Back in England he entered King's College Cambridge in October 1952 to undertake research in electronics in the Engineering Department. However he became fascinated by fluids experiments which he saw in the hydraulics laboratory which were being undertaken by Geoffrey Taylor and A M Binnie. Benjamin began working on bubbles in liquids, in particular studying how the bubbles collapse when pressure rises. This was an important problem since damage was caused to solid surfaces such as ship propellers and harbour walls by these collapsing bubbles. He was able to use his knowledge of electronics to create bubbles and to photograph them at the point of collapse. He was able to show that as a bubble collapsed one side of the sphere would suddenly indent forming a pointed jet which penetrated the other side of the bubble at high speed.

After being awarded a doctorate for a thesis Cavitation in liquids he was elected in 1955 to a fellowship at King's College, Cambridge. However he had published results before this, namely a joint paper with Lighthill on surface waves. In fact they did not undertake joint research but rather arrived at very similar results at exactly the same time and agreed to submit them in one joint paper. In fact, like most of his projects, Benjamin returned to them throughout his career. In this case he returned to revisit the results of this early paper in what was one of his final papers. In the Journal of Fluid Mechanics in 1995 he published the paper Verification of the Benjamin-Lighthill conjecture about steady water waves. Benjamin's own summary begins:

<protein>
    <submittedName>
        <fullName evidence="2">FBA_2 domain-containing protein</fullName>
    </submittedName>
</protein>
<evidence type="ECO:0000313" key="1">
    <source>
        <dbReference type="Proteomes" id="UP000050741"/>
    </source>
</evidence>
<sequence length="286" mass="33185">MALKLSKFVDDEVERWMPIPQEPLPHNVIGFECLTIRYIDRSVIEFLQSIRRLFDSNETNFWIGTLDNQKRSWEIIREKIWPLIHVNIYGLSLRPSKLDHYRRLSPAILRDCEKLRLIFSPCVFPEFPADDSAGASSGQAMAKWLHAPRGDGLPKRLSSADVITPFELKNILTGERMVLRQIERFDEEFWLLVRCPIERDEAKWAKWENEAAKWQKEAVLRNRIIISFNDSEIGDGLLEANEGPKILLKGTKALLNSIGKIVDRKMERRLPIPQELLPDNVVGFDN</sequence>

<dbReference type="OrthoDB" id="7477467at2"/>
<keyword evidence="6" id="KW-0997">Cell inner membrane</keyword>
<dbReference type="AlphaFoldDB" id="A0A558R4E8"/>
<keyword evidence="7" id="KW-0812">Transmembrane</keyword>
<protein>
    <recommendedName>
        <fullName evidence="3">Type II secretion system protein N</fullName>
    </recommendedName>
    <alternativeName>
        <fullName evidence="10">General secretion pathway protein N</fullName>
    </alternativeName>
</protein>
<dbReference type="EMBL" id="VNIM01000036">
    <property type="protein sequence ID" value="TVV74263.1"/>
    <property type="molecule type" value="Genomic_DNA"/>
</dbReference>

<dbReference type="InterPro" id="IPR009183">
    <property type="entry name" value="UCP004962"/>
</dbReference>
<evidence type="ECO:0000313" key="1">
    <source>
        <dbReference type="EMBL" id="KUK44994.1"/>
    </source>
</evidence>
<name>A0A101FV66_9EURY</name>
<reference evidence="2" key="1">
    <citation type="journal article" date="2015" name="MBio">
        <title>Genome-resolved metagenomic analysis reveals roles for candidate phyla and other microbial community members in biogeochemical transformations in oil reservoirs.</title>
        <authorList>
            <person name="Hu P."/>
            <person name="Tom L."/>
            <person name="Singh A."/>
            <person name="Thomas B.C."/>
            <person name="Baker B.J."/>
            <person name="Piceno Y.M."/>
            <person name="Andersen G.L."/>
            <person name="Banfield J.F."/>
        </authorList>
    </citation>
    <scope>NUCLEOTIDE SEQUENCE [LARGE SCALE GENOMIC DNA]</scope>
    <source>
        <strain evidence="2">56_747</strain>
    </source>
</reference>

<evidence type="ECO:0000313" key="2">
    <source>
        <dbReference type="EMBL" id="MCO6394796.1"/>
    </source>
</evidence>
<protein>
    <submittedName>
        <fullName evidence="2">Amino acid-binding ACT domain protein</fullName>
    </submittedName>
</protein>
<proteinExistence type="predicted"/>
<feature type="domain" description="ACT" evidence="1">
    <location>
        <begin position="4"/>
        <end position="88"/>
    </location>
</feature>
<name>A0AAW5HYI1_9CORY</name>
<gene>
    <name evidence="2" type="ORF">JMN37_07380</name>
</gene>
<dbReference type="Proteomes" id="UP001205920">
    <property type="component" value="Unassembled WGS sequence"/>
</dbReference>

The exact problem of steady periodic waves ( Stokes waves) on the surface of an ideal liquid above a horizontal bottom is reconsidered in order to confirm a general property conjectured by T B Benjamin and M J Lighthill [in 1954]. Specifically, in terms of parameters r and s, proportional, respectively, to the total-head and flow-force constants for steady flows, such waves are proved to realize points (r, s) inside the region of the (r, s)-plane that is bounded by the cusped curve representing all possible uniform streams. ...

In 1958 Benjamin was appointed as Assistant Director of research, a post which saw him work partly in the Engineering Department and partly in the Applied Mathematics and Theoretical Physics Department.

Benjamin helped set up the fluid mechanics laboratory at Cambridge in 1964 and three years later he was promoted to Reader in Hydrodynamics. Even before that, in 1966, he had been elected a Fellow of the Royal Society . He left Cambridge in 1970 when he was appointed as Professor of Mathematics and Director of the Fluid Mechanics Research Institute at the University of Essex. Hunt writes :

His particular aim was to show how more abstract mathematical analysis could, as the pioneering Russian school had already begun to demonstrate, really contribute a deeper understanding of different types of flow ...